It makes me want to toss half their toys, throw out everything we own with a screen, make all three of them share one room, and pack the other two rooms with house guests who have no where else to go.  I want them to have something real to overcome – adversity training or at least close, long-term contact with a whole bunch of people with whom they can practice resilience.  


It’s the teamwork that stumps me.  It is the middle of summer and during the weekdays, there are no kids out on the street in my neighborhood.  They are all in “camps.”  (Although if your hair doesn’t smell like smoke, you’re not covered with mosquito bites, and you’re still clean, it’s not really camp.)  I can’t send them out to “play with other kids” because there aren’t any.  If I keep them home, I can try to teach them to work together, but eventually, frankly, they could use some variety, and so could I.  


It’s very modern to talk about the challenges our kids encounter and how stressed out we are these days, but when you think about the reality of the circumstances most of them face, it’s hard to fathom exactly why that is.  Their lives are as manicured as a golf course.  We treat playground spats with gravity worthy of a felony.  Everything is closely supervised.  Instead of talking to our children about coping with a social conflict or addressing other children with whom they’ve had the conflict, we tattle to other parents and teachers.  That would never have happened to kids growing up 75 years ago.  They may have had fewer resources, but they were allowed to practice solving problems on their own.   Equal parts responsibility and capability leads to less stress.
After reading about the WWII generation, it seems like it should be more stressful to have three sons deployed overseas without any contact with them for months.  Or to be sidelined by crushing racism or sexism.  Or having your crops fail without government subsidies, welfare, medicare, or a back-up plan.  Or discovering that you’re pregnant for the ninth time, married to an asthmatic coal-miner in Appalachia?  That sounds a lot worse than a bad grade, too much homework, or even (gasp) a bully.  (And let’s quit pretending that our kids are never bullies, only victims).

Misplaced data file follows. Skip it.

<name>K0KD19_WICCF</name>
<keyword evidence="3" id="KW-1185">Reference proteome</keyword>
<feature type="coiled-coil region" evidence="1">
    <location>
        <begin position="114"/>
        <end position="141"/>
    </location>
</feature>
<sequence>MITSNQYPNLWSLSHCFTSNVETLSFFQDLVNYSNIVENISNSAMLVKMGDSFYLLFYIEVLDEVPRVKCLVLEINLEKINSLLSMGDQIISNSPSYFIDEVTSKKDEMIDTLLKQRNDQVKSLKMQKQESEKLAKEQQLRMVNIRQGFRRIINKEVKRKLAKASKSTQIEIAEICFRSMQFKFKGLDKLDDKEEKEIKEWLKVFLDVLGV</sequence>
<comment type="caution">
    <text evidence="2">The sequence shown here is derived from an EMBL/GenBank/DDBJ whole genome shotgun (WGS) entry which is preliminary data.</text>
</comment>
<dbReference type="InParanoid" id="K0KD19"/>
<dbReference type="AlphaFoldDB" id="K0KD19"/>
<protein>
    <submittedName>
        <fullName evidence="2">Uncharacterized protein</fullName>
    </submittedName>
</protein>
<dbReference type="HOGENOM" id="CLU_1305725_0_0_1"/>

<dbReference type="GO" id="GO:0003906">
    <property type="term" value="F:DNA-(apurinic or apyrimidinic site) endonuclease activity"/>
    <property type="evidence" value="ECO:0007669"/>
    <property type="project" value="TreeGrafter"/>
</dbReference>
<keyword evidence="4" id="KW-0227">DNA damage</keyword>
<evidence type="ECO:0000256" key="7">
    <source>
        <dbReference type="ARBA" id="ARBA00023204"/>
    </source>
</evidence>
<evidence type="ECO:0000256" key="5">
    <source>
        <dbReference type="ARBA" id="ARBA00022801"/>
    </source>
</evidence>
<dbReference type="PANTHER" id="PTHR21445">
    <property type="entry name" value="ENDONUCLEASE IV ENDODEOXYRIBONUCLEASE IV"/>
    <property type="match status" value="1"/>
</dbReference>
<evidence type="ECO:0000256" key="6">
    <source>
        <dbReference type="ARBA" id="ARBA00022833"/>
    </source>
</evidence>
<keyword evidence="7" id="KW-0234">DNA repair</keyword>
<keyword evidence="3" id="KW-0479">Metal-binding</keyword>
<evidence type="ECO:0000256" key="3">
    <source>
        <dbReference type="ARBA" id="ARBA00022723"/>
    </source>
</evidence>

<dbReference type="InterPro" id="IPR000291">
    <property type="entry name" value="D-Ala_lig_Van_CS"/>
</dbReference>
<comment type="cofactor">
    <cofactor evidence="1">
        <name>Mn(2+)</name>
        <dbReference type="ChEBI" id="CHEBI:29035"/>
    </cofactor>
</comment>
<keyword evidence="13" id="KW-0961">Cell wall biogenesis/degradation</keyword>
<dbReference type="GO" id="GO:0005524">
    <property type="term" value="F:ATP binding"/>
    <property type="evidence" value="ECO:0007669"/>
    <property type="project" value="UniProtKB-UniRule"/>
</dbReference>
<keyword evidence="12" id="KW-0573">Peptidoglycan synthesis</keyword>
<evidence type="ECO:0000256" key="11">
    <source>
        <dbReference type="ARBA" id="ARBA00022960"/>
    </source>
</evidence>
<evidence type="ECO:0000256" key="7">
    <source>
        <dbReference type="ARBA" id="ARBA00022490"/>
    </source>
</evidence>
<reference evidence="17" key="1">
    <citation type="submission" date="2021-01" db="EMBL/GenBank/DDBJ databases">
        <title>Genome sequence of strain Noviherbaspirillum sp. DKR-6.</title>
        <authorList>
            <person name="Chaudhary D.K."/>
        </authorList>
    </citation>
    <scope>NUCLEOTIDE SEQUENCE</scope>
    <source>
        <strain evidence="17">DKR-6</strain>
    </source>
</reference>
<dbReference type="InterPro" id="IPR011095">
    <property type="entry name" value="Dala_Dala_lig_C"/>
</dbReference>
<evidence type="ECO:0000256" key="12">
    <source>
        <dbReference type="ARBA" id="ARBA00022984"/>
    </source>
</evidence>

I don’t want my family to have to endure what our WWII veterans went through to build resilience and resolve.  But, there is no character development without real hardship and no generosity without sacrifice.  I just wish I knew better how to help my kids turn their disappointment, conflicts, and isolation into compassion and determination instead of despair and how to influence them properly without controlling them oppressively.    

Tuesday, June 15, 2010

What Bugs Me about Student of the Month



Since I have three kids, I have to sit through three Student of the Month assemblies each year.  At our school, there is one characteristic for each month, and the teachers choose a selection of students from each class for the award. 

Like everything else in childhood these days, everyone gets to be student of the month at some point, whether or not they exhibit any redeeming qualities.  Conveniently, the last characteristic of the year is “citizenship,” so even if your kid can’t keep his hands to himself, finish his homework, or tell the truth, he’s still a “citizen,” and can be awarded thusly.  Our school does not give out bumper stickers, which is good, because there is no way on God’s green earth that I am putting that on my car. 

On assembly mornings, the multi-purpose room is packed, and if you want a decent seat (or a seat at all), you have to reserve it with a jacket or book before school even starts.  Parents are glowing with pride, and shoving each other out of the way to get the best camera angle of their charming child.

The first Student of the Month assembly I went to, there were several students from each grade chosen to speak about how great they were at that month’s characteristic.  Most sounded like this, 
“This is what self-control means to me.  Self-control is what I do when everyone is being mean to me, but I don’t fight back.  Self-control is not tattling when Jacob cuts in front of me in the lunch line.   Self-control brings a smile to my teacher’s face.  I always try my best to be self-controlled, so I will be a success.  This is what self-control means to me.”
What bugs me the most is how artificial these assemblies are.  For the most part, these are decent kids who are being asked to brag in a public forum that is not only uncomfortable, but thoroughly self-indulgent.  I would cower in shame if my kids gave a speech like that (I’m usually cowering in shame because of something they’ve done anyway, so nothing new there.)  There is no community cultivated by these exercises.  Instead, we force kids to wrap grown-up language around an esoteric quality they only understand in concrete terms.  In their speeches, kids say that they “always try to do the right thing,” which is not only patently false, but crazy that we as parents applaud the claim.


I'm all for awarding exemplary behavior, but I think we could do a better job of helping our kids articulate good character traits.  In all the assemblies I’ve been to, there was only one kid who made it real.  He was in fourth grade and I think he was up there for generosity or kindness.  He said, 
“I lost my speech on the way to school and I can’t remember what it said.  But being nice is hard.  I have two younger brothers and they like to take my stuff and break it.  Most of the time I yell at them, but sometimes I don’t.  When I don’t, it makes me feel better and I like them more.  Then we can all play with my stuff and we don’t fight so much.” 
BINGO!  Rock on, little man.   That’s a speech a mom can be proud of.